Champagne is perfect to toast your friends and loved ones at Christmas and Champagne the region is the perfect place to enjoy a traditional Christmas celebration.
The ‘World Nativity Scene Route’ is an astonishing collection of crib scenes of all shapes, sizes, materials and origin, from hand-knitted scenes to historic hand-carved figures, all with their own unique charm. The cribs are on show throughout December in and around the churches of 46 towns and villages between the coronation city of Reims, Epernay capital of Champagne, Châlons-en-Champagne and the historic town of Fismes.
Many of the towns and villages taking part also have a programme of fabulous Christmas illuminations, festivities and events, such as Christmas markets, exhibitions and concerts.
The full programme, including the dates and times of the animations can be found online at www.champagne-ardenne-tourism.co.uk
Reims: Christmas Market (‘Le village de Noël’)
The Christmas market at Reims is the biggest in the region and amongst the largest in France with 135 chalets offering a range of gourmet products, arts and crafts and creative gift suggestions. What makes this special is that it’s held in the tree-lined, beautifully illuminated and decorated pedestrian streets around Place d’Erlon and offers spectacular views over the city from a Ferris Wheel.
From November to December: More details: www.reims-tourism.com
French Festive Fact: Reims was the site of the first French Christmas celebration when, in 496, Clovis and his 3,000 warriors were baptized. Bishop Rémi had purposely chosen the day of the Nativity for this ceremony.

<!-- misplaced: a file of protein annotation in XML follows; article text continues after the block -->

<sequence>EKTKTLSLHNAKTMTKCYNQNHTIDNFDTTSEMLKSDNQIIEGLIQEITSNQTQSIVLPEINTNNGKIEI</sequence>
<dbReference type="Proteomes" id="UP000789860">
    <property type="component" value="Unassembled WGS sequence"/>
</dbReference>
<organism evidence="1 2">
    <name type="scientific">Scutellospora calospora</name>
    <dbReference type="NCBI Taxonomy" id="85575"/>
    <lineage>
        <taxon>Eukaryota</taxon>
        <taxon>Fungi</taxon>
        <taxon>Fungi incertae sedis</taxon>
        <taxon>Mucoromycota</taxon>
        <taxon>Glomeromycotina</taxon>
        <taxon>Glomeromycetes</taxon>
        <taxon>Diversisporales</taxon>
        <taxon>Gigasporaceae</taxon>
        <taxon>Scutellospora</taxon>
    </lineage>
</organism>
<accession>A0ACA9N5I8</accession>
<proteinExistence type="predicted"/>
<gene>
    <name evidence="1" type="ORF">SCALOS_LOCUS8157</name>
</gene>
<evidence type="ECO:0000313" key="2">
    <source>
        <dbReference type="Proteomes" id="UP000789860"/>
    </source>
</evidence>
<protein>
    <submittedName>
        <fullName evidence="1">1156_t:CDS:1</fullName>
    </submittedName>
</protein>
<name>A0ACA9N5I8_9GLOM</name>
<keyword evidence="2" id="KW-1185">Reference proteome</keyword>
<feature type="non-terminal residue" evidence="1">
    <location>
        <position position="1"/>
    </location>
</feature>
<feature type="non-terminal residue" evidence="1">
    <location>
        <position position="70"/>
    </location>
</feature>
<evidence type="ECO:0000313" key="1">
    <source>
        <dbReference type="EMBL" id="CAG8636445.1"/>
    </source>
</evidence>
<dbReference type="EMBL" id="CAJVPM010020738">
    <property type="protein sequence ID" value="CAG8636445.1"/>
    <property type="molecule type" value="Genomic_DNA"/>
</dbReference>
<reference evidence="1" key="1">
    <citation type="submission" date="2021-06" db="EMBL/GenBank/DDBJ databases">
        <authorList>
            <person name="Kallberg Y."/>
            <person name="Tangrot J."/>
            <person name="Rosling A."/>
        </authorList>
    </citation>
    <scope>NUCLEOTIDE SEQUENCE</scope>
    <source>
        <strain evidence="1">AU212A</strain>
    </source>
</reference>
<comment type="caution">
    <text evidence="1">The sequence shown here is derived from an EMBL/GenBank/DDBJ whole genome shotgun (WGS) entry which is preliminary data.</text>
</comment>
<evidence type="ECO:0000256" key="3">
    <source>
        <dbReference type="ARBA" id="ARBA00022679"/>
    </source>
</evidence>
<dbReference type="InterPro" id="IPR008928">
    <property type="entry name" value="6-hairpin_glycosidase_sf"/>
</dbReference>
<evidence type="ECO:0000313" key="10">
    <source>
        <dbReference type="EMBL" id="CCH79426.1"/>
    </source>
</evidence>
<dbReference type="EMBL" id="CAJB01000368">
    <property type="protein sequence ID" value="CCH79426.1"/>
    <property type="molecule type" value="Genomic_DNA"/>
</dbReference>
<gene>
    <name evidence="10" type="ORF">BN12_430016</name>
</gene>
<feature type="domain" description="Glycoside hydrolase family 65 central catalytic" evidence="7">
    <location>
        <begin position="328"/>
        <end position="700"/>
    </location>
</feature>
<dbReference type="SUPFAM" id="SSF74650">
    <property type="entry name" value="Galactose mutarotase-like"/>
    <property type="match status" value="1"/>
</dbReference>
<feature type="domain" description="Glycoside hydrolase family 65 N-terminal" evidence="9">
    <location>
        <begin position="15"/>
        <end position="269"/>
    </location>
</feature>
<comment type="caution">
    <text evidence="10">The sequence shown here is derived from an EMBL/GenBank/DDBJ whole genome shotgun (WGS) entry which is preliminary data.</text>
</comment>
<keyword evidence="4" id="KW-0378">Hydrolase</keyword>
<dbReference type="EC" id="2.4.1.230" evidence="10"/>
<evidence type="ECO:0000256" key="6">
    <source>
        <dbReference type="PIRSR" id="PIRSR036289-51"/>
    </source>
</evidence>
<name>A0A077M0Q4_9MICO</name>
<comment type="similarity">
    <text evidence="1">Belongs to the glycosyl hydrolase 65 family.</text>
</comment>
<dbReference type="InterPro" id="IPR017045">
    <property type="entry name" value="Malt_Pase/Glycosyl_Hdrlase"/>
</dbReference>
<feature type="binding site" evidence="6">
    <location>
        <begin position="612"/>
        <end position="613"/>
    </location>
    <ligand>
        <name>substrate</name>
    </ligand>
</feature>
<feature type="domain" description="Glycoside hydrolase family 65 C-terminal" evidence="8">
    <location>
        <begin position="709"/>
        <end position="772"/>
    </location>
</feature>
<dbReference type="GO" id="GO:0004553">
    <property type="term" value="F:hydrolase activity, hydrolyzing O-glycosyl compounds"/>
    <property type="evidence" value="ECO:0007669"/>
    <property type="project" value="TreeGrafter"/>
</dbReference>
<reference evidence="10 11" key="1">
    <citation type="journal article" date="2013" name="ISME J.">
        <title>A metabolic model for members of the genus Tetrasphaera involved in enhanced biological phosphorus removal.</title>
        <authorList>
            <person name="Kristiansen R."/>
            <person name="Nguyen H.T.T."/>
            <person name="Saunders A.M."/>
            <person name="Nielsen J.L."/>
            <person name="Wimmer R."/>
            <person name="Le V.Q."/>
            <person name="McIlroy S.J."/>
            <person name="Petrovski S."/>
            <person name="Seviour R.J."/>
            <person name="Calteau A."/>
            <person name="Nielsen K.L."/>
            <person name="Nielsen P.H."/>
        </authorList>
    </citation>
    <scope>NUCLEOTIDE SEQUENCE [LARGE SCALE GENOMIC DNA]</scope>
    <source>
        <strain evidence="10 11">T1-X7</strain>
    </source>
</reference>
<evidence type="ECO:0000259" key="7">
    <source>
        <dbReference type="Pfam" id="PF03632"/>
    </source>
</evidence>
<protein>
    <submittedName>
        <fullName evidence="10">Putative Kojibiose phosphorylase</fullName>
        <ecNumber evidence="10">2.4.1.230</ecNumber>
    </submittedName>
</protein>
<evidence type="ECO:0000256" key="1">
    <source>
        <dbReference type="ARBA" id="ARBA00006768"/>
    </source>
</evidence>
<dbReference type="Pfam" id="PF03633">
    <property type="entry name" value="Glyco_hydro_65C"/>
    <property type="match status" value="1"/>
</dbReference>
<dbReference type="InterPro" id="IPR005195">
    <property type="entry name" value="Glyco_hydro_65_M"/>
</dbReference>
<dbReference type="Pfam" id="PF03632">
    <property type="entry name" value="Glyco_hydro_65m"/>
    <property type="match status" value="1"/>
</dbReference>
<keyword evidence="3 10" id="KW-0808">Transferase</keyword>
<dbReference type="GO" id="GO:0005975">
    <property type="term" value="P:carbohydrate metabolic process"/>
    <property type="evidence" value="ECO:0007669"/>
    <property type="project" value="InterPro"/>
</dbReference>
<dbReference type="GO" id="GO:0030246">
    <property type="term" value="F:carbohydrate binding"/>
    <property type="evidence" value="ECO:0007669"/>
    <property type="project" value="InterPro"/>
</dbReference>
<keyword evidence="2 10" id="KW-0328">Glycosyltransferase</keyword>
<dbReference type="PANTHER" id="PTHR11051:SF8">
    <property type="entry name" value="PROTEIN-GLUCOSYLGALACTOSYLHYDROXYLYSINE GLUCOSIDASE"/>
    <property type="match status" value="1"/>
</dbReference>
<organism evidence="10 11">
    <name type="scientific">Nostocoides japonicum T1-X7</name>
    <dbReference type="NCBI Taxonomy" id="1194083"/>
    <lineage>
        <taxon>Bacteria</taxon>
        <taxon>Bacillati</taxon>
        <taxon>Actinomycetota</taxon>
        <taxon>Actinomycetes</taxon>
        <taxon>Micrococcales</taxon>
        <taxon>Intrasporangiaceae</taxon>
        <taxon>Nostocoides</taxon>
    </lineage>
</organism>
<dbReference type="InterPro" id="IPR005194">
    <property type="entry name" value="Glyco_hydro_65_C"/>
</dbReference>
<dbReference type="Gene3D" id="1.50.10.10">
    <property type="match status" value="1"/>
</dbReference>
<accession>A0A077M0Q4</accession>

Chateau Vaux Le Vicomte, Ile de France
The Château de Vaux-le-Vicomte is a baroque French château located in Maincy, near Melun, 55 km southeast of Paris in the Seine-et-Marne department of France and at Christmas this truly lovely castle becomes a festive wonderland…
Wander along a tree-lined avenue festooned with lights. Inside this beautiful chateau you’ll find fairy tale decorations and beautiful garlands adorning the lights, chimneys and tables – 8000 decorations to be precise! In the centre of the Great Hall instead of the usual 8 metre high tree, in 2015 there’s a Ferris Wheel instead giving amazing roof top views!
At dusk, the famous gardens, designed by French gardener André le Nôtre, are illuminated and on some nights a theatrical event takes place.
Throughout December – see website for details: www.vaux-le-vicomte.com
Lille at Christmas
The centre of Old Lille with its cobbled streets and wonderful architecture… and 4000 shops is perfect for a spot of Christmas shopping and festive fare! There’s a small but sweet Christmas market at Place Rihour with stalls selling local arts and crafts plus regional food specialities such as Maroilles cheese, macarons, biscuits, and sweets like babeluttes (soft caramels). Nearby at the Grand Place take a ride on the 164ft high Ferris Wheel and enjoy a bird’s eye view over the square with its artificial snow village and the city with its beautiful Renaissance architecture and twinkling lights. Celebrate in Lille’s Champagne Bar in a 17th Century convent, spoil yourself rotten with a massive choice of superb restaurants, bars and brasseries and rest your feet in one of the many museums in the city. November to end December: The Lille Tourist Office has special deals for accommodation and shopping check out the details: www.lilletourism.com